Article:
Herniated disc of L3 / L4

What is a herniated disc L3 / L4?

A herniated disc is a disease of the spine. Disc material emerges from the disc into the spinal canal. Nerves can be irritated or even injured.

L3 and L4 describe the height of the herniation and is a very common location for a herniated disc. The herniated disc is at the level of the lumbar spine, precisely at the same level as the topmost point of the iliac crest. A herniated disc mainly affects people between the ages of 30 and 50.

You can read more interesting information on this topic under: Herniated disc of the lumbar spine

These symptoms indicate a herniated disc of L3 / L4

Pain is part of every herniated disc. The pain can be acute (up to 6 weeks), subacute (6-12 weeks) or permanent (over 12 weeks) occur. Usually the pain has a stabbing quality. Those affected also describe shooting pain, which can then radiate into the legs.

In addition to the pain, abnormal sensations can be noticed. These include feelings of tingling or numbness. In serious incidents, muscle paralysis - primarily in the thighs - can occur. The reflexes, for example on the knee, may also be reduced.

Are you interested in this topic? Read more about this under: Symptoms of a herniated disc of the lumbar spine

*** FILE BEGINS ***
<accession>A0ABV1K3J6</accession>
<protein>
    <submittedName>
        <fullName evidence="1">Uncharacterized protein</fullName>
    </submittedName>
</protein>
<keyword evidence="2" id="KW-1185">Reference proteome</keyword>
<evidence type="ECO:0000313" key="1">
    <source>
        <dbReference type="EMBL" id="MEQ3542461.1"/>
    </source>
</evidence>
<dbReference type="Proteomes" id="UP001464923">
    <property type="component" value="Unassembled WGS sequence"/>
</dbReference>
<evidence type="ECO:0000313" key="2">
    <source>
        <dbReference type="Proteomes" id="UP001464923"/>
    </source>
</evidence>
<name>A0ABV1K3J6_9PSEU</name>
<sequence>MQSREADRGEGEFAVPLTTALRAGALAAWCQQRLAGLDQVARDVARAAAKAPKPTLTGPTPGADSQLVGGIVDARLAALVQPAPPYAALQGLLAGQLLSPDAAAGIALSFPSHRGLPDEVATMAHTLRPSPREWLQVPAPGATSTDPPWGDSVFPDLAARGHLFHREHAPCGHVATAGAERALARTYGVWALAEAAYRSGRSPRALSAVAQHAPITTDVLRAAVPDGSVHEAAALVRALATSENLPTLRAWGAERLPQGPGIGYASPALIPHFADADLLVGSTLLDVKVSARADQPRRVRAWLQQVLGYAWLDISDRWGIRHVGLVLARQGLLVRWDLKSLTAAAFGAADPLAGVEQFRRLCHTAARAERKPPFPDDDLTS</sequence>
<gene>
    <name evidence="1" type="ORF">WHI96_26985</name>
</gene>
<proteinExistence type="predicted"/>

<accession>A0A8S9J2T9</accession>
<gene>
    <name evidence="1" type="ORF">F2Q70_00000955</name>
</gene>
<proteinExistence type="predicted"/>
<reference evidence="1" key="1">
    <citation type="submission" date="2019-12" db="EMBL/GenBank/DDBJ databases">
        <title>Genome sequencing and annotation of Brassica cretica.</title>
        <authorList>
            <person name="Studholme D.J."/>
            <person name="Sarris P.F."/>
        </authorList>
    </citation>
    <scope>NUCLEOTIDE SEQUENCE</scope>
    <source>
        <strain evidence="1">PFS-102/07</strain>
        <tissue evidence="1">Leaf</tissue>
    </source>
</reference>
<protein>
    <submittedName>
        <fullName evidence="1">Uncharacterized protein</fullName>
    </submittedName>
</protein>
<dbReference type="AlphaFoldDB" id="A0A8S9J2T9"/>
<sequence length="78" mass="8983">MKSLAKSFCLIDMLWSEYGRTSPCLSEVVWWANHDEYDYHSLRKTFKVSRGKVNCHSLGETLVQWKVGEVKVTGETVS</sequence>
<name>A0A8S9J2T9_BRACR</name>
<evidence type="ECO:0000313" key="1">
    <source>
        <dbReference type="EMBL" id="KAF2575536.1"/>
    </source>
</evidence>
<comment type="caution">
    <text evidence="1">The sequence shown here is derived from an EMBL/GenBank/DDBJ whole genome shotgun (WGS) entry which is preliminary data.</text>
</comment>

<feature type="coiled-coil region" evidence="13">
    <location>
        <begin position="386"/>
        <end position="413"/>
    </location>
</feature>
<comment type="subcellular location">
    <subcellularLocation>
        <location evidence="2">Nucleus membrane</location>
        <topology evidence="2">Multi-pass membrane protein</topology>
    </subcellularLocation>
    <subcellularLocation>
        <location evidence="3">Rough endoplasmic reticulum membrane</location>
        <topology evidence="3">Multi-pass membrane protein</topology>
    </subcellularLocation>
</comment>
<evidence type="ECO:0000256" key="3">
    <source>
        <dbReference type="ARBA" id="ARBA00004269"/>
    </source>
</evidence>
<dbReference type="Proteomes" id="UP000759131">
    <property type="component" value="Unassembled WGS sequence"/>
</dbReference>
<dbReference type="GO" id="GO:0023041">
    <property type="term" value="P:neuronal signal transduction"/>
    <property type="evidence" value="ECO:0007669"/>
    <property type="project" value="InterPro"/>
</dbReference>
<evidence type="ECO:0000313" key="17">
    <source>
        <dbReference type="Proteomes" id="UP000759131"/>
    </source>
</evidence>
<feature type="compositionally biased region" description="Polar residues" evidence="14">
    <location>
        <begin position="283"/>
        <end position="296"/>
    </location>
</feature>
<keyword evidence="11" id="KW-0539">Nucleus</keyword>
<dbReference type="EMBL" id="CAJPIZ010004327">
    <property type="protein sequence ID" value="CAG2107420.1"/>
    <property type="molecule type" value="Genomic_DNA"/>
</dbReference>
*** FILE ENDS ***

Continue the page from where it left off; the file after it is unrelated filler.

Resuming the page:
That's when the pain occurs

With a herniated disc at the level of L3 / L4, the pain occurs in the lower back, which is also called Lumbar pain referred to as. The pain is sharp and also restricts movement in the lower back. The radiation of pain pulls into the legs.

In the event of an incident at the L3 / L4 level, the femoral nerve is irritated. The pain can therefore be felt along the path of the affected nerve.

In L3 syndrome, the pain moves to the front of the thigh and knee, but never below the knee. In L4 syndrome, pain extends from the outside of the thigh over the kneecap to the inside of the lower leg and the front edge of the shin.

Read more about this topic under: Pain in the intervertebral disc

Appointment with a specialist for a herniated disc?

I would be happy to advise you!

Who am I?
My name is dr. Nicolas Gumpert. I am a specialist in orthopedics and the founder of .
Various television programs and print media report regularly about my work. On HR television you can see me every 6 weeks live on "Hallo Hessen".